134. How can we know that the Scriptures are true?

There are five main ways that help us to rely on the truth and authenticity of the Bible:

  1. Historically accurate. History has proven that the Bible is historically accurate. For example, Mohammed Dib, a Bedouin shepherd in 1947 found “The Dead Sea Scrolls” in a crevice in the rock face at the Wadi Qumran. The texts of Isaiah amongst the scrolls was atomically tested and dated to 100 B.C. The Hebrew text contained 66 chapters, the content of which was the same as today’s text. So the charge that The Bible has been changed or corrupted is not credible when there is such strong proof of it being unchanged.
  2. Prophecy fulfilled. In the Old Testament, there are 333 prophecies about the birth, life, death and resurrection, all of which were fulfilled in the life of Christ. The 1947 Dead Sea Scroll discovery proved that these prophecies were in existence before the birth of Jesus Christ. Refer Isaiah Chapter 49, 50, 52, 53, 55, 61 etc.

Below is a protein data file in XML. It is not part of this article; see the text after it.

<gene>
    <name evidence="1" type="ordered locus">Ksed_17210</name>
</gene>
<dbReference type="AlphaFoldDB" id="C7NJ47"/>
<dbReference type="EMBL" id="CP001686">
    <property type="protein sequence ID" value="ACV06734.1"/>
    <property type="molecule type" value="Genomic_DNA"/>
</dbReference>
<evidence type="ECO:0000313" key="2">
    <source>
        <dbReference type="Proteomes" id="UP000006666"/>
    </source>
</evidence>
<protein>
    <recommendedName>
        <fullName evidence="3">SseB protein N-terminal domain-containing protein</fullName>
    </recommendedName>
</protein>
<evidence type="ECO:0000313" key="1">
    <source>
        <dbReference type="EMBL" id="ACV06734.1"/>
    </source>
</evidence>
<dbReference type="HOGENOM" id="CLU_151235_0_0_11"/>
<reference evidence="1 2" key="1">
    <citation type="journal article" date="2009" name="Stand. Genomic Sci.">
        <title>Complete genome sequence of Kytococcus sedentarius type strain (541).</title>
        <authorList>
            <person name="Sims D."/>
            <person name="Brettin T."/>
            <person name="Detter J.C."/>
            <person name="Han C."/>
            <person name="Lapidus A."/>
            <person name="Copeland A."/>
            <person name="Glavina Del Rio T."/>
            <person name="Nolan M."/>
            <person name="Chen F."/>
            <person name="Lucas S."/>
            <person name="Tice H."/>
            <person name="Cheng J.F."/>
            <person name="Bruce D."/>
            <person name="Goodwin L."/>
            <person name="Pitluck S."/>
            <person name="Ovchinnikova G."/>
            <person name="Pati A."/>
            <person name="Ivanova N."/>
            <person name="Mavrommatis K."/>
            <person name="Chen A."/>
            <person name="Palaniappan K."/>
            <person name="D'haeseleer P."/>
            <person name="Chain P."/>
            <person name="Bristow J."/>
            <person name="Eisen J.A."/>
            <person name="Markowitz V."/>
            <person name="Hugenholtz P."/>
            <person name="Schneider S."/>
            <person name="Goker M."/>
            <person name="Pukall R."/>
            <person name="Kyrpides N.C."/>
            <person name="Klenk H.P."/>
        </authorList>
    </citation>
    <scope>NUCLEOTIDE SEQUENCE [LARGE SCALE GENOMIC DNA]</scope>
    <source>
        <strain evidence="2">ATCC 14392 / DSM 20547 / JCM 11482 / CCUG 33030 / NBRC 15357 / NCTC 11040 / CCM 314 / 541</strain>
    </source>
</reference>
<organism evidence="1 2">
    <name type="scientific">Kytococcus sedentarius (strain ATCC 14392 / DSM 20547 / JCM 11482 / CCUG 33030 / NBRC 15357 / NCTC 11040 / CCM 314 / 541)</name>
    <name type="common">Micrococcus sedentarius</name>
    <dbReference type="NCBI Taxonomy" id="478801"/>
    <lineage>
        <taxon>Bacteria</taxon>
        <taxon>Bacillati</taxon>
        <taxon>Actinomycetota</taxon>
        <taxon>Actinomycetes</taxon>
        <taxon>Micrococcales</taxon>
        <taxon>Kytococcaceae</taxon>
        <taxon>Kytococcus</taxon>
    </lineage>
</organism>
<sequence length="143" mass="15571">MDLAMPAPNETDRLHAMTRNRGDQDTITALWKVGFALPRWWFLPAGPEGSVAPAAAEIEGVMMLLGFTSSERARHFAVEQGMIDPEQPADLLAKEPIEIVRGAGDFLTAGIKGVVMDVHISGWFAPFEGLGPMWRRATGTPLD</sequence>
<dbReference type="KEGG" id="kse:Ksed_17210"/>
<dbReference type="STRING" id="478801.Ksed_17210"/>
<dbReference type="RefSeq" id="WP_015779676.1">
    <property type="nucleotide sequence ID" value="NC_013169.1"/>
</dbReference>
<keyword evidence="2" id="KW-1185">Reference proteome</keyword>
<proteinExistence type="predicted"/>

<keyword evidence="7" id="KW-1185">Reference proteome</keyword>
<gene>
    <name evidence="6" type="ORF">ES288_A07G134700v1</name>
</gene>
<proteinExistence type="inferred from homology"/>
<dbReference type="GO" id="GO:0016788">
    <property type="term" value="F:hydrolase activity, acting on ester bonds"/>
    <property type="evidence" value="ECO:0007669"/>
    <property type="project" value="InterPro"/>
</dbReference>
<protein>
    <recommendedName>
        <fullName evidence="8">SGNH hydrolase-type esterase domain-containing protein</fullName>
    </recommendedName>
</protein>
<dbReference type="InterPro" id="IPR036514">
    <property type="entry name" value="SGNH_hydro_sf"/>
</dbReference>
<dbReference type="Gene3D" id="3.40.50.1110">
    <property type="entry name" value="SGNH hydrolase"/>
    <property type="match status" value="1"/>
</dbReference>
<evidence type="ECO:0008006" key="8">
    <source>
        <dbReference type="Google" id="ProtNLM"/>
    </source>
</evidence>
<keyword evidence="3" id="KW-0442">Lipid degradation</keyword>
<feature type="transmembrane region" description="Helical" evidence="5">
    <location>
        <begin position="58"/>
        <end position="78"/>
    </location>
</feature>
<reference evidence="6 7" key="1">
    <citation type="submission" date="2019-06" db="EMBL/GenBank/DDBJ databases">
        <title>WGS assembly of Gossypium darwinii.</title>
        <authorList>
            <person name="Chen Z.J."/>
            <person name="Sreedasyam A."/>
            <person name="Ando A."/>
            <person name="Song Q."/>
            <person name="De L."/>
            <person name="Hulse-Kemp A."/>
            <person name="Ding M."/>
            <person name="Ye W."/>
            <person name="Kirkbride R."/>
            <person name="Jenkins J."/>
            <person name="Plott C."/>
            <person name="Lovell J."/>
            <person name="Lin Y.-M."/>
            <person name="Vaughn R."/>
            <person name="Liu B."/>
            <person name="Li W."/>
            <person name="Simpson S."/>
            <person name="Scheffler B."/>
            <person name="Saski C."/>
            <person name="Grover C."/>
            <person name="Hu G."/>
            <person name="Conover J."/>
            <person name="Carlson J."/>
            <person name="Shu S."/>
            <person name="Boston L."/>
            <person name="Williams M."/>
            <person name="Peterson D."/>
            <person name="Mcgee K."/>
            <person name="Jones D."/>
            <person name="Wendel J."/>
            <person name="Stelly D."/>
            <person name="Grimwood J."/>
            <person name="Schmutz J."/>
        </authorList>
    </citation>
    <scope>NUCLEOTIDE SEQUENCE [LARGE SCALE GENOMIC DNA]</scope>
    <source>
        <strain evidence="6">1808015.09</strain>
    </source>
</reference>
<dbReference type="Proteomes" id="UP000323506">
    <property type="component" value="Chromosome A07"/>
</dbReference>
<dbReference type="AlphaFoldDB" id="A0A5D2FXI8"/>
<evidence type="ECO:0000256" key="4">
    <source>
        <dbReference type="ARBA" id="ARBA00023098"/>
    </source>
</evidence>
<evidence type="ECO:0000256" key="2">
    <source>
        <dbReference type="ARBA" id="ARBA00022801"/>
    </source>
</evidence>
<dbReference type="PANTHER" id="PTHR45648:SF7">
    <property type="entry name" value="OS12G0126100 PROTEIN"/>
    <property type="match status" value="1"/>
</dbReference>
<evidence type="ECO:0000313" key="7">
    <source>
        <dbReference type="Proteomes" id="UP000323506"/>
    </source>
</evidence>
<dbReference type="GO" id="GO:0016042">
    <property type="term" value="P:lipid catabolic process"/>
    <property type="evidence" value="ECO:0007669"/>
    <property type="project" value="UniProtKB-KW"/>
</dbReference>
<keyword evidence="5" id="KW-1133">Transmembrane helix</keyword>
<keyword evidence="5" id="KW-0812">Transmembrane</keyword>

3. Its power. The Bible records God’s word to man. If we take God’s word in faith and apply it to our lives, it produces a powerful result. This is also proof of its truth. Salvation is received through God’s Word (John 3 v 16); victory is in God’s Word (James 4 v 7); Forgiveness from sins (1 John 1 v 9). But the Word of the Lord endures forever (1 Peter 1 v 25).
  4. Eye witnesses. The four gospels that record the life and teaching of Jesus Christ were written by three of His disciples, Matthew, Mark, and John, and one close observer and researcher called Luke, a medical doctor. All of these persons were still alive when they wrote these texts and were first hand witnesses to the life and teaching of Jesus. As evidence of a series of events, any lawyer would be delighted to have four concurring witnesses to produce before a judge to prove his case. Josephus an historian who lived at the time of Jesus independently confirmed the major aspects of the life of Jesus of Nazareth even though he was not a disciple of Jesus. Roman history also independently confirms the historical evidence that Jesus Christ lived and died by crucifixion, and that His body was taken by Joseph of Arimathea, but later disappeared under the governance of Pontius Pilate.